Australian researchers discover link between weight and Alzheimer’s

Researchers find a link between obesity and shrinkage in the brain.

Obesity linked to Alzheimer’s

If you have been putting on weight due to a change in your eating and exercise routine under COVID-19 restrictions, there is serious cause for concern.

Australian researchers have found a link between obesity and shrinkage in an area of the brain responsible for memory and learning – the hippocampus.

The hippocampus is the part of the brain impaired in the early stages of Alzheimer's disease, with the study’s findings shedding new light on the possible drivers of the disease. 

The researchers analysed brain scans from more than 20,000 healthy men and women aged between 40 and 70 years and found smaller hippocampus volumes in those who either currently or previously carried excessive weight or suffered from obesity.

Ananthan Ambikairajah, a PhD scholar from the Australian National University (ANU), said the findings emphasised the importance of maintaining a normal weight for brain health.

“We examined the link between fat mass and the brain because previous research has shown that having excessive fat mass in midlife can increase the risk of developing Alzheimer's disease by 35 per cent,” Mr Ambikairajah said.

“We found that people who suffered from obesity or carried excessive weight had a smaller hippocampus than those who maintained a normal weight.

“It was surprising to find that people who suffered from obesity or carried excessive weight in the past, but currently had a normal level of fat mass, also had a smaller hippocampus than those who always maintained a normal weight,” he said.

“The hippocampus is one of the few regions that actually continues to form new cells as you get older and is often the first area of the brain to be impacted by Alzheimer’s disease.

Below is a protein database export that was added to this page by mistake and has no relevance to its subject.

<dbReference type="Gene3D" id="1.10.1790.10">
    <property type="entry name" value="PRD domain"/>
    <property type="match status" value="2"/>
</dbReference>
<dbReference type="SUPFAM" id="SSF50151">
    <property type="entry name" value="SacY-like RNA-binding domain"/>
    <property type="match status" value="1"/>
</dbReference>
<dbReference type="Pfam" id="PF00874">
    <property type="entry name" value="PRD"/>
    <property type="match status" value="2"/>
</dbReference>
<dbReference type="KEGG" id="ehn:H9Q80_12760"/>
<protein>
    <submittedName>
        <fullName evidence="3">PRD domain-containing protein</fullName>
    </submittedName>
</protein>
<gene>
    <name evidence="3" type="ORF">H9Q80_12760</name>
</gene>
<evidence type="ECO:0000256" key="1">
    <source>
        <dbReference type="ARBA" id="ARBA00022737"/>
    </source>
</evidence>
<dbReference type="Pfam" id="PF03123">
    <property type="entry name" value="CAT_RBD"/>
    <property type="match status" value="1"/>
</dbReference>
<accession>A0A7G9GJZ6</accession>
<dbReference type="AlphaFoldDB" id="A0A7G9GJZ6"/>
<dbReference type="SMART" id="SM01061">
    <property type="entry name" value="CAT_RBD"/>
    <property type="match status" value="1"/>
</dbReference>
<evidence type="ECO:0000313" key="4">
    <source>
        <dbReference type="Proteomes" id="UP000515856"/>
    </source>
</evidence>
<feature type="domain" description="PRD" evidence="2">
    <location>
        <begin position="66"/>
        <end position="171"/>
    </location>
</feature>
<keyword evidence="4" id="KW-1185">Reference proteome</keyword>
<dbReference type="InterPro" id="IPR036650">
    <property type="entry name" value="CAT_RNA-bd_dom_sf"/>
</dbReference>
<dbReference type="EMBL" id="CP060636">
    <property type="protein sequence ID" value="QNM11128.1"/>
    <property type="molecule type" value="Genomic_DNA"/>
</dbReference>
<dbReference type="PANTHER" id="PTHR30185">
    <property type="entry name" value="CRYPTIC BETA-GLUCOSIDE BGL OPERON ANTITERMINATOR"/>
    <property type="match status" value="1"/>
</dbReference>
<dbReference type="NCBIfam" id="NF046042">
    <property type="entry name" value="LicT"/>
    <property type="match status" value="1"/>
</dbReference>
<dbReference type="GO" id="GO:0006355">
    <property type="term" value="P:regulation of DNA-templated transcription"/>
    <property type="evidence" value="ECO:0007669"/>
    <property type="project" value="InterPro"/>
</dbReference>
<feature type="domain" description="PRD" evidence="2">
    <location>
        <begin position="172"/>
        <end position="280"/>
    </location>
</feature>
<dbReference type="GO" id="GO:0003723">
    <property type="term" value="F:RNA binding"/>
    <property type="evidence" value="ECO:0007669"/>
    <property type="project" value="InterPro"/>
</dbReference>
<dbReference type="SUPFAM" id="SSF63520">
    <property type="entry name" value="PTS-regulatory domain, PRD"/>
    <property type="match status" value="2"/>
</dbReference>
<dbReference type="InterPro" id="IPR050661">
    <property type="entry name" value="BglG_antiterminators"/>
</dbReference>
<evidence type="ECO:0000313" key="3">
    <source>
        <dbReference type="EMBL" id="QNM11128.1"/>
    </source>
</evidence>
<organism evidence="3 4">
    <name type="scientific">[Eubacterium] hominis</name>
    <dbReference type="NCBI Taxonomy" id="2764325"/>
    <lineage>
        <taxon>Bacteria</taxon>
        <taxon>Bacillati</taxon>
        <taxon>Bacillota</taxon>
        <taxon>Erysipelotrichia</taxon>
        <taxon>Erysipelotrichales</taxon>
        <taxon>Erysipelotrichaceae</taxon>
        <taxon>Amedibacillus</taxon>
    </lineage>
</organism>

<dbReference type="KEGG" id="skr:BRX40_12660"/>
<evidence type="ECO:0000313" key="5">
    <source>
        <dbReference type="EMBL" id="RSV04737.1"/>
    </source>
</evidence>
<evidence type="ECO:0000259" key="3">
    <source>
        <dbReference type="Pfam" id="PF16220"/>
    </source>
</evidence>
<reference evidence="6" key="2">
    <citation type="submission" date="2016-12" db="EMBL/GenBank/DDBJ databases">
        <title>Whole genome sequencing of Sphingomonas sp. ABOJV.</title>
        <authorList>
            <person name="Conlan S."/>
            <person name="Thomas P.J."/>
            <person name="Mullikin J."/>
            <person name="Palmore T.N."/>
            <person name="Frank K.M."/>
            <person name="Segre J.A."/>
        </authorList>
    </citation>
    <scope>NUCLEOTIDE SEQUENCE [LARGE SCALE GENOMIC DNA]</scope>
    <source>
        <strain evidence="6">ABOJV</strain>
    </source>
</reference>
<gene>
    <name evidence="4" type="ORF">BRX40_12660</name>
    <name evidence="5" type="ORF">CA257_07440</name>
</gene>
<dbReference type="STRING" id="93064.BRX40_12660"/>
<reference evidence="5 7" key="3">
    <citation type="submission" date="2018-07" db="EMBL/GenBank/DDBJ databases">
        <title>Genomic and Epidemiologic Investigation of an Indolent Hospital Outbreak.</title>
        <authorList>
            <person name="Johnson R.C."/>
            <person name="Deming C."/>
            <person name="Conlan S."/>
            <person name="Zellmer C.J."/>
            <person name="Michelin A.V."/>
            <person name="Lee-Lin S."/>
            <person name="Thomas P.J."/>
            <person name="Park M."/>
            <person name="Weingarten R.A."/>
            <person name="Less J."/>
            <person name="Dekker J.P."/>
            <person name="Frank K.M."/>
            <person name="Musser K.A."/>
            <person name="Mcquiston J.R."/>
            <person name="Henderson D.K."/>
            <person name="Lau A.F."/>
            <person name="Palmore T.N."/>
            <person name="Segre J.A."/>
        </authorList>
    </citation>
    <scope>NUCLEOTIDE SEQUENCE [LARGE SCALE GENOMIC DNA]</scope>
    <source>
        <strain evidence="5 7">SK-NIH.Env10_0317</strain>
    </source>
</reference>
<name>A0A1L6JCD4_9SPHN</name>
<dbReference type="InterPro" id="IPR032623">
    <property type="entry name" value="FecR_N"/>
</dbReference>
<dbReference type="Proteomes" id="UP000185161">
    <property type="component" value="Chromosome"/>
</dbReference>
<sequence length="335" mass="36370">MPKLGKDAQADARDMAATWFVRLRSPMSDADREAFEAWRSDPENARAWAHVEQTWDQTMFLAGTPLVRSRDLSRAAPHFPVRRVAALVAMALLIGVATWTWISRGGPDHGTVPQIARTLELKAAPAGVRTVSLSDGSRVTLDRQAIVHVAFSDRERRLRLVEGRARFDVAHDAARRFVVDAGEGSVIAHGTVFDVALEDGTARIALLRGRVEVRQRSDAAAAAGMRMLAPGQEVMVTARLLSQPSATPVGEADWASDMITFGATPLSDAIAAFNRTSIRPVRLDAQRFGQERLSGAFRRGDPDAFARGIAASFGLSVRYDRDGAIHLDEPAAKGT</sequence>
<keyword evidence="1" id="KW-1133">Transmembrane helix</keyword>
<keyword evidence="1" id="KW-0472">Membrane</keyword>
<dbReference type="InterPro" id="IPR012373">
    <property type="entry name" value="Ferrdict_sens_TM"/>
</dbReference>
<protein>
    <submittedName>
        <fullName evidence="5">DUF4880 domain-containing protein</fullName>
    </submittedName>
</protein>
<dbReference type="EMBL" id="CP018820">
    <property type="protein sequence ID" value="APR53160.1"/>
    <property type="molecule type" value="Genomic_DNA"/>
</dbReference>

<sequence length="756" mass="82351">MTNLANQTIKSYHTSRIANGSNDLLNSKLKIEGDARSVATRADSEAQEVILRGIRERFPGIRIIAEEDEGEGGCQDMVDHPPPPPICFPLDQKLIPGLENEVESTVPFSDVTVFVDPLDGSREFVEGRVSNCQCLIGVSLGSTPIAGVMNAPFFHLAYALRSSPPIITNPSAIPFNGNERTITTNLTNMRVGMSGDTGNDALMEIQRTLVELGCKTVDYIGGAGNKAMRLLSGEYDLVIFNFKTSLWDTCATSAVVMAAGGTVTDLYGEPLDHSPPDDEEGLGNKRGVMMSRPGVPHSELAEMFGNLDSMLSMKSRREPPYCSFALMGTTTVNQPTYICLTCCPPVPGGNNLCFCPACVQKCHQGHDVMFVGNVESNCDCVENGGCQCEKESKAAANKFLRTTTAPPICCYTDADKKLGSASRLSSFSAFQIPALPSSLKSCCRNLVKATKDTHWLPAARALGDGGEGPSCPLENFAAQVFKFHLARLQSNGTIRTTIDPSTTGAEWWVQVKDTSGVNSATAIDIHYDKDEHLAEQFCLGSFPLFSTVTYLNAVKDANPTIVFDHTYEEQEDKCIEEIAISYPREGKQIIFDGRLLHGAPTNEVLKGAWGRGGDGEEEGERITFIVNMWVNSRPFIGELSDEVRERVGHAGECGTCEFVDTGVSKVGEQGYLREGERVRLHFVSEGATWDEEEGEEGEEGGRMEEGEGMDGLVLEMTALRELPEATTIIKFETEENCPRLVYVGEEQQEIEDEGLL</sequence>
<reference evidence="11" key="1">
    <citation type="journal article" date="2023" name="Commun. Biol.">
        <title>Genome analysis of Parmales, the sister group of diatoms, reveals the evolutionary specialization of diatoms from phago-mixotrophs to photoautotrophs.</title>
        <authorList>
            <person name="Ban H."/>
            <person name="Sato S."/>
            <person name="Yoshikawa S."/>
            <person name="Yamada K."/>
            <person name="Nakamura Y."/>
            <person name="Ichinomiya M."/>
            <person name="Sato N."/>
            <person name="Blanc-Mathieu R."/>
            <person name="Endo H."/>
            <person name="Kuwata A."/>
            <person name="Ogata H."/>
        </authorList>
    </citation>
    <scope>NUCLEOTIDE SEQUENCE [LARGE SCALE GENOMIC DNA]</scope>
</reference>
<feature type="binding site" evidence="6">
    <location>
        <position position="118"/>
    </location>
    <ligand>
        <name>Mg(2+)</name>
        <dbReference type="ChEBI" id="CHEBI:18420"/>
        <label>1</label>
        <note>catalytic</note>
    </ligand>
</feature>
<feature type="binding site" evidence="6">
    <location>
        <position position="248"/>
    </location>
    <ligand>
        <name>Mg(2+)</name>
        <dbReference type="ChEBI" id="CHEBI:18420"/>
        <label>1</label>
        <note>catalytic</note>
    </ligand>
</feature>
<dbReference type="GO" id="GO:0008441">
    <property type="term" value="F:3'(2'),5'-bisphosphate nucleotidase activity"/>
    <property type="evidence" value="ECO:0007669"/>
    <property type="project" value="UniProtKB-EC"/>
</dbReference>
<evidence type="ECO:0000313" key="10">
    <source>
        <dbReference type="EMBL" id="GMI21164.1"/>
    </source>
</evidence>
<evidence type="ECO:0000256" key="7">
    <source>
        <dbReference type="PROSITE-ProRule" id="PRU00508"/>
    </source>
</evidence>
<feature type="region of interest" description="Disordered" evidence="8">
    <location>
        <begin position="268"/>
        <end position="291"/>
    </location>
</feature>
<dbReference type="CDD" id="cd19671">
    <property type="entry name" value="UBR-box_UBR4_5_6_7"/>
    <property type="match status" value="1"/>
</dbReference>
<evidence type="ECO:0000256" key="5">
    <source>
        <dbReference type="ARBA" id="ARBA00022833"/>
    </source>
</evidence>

“This study shows just how important it is to maintain a healthy amount of fat mass throughout life for both men and women.” 

Have you been putting on weight during COVID-19 restrictions? Will you start exercising again now that restrictions are being eased?

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    COMMENTS

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    21st May 2020
    10:28am
    A healthy amount of 'fat mass' should read a healthy amount of 'good fat mass', there is a huge (mind the pun) differenced.
    Simple, you won't get fat if you don't eat it.
    older&wiser
    21st May 2020
    10:54am
    From my personal experience, it is the total opposite. I unfortunately know 4 people with Alzheimer's, and all are small skinny little sparrows. One lady is her normal weight of 52 kilos - the same weight when they got married 48 years ago, as her full time carer husband states.
    With vivid being so new, I seriously doubt figures could be relied upon.
    older&wiser
    21st May 2020
    10:55am
    Dear spell check doesn't recognise the word - should say - with COVID-19 being so new...
    Anonymous
    21st May 2020
    12:37pm
    The post is about Alzheimer's relation to obesity and the hippocampus, not corvid-19.

    Interesting point though, we don't really know much about corvid-19 regarding it's mutation, long term effects etc.
    Anonymous
    21st May 2020
    12:51pm
    I have read that weight loss does become more common as the Alzheimer's and/or dementia progresses, this may the reason with your friends.
    Jen50
    21st May 2020
    9:35pm
    I agree with you. All the people I know who have or have passed away with Alzheimer’s have been thin and when I have visited nursing homes the people with dementia always seem to be thin. Jeannie Little who used to be a popular Australian TV personality has always been thin and she, sadly, has Alzheimer’s.
    Rosret
    22nd May 2020
    11:06am
    Mine too. All the people I know with dementia are usually very thin.
    Mez
    21st May 2020
    3:14pm
    Interesting news!
    neil
    21st May 2020
    3:16pm
    I told my doctor I was losing weight but getting fatter, he said go for a walk.
    neil.
    neil
    21st May 2020
    3:16pm
    I told my doctor I was losing weight but getting fatter, he said go for a walk.
    neil.


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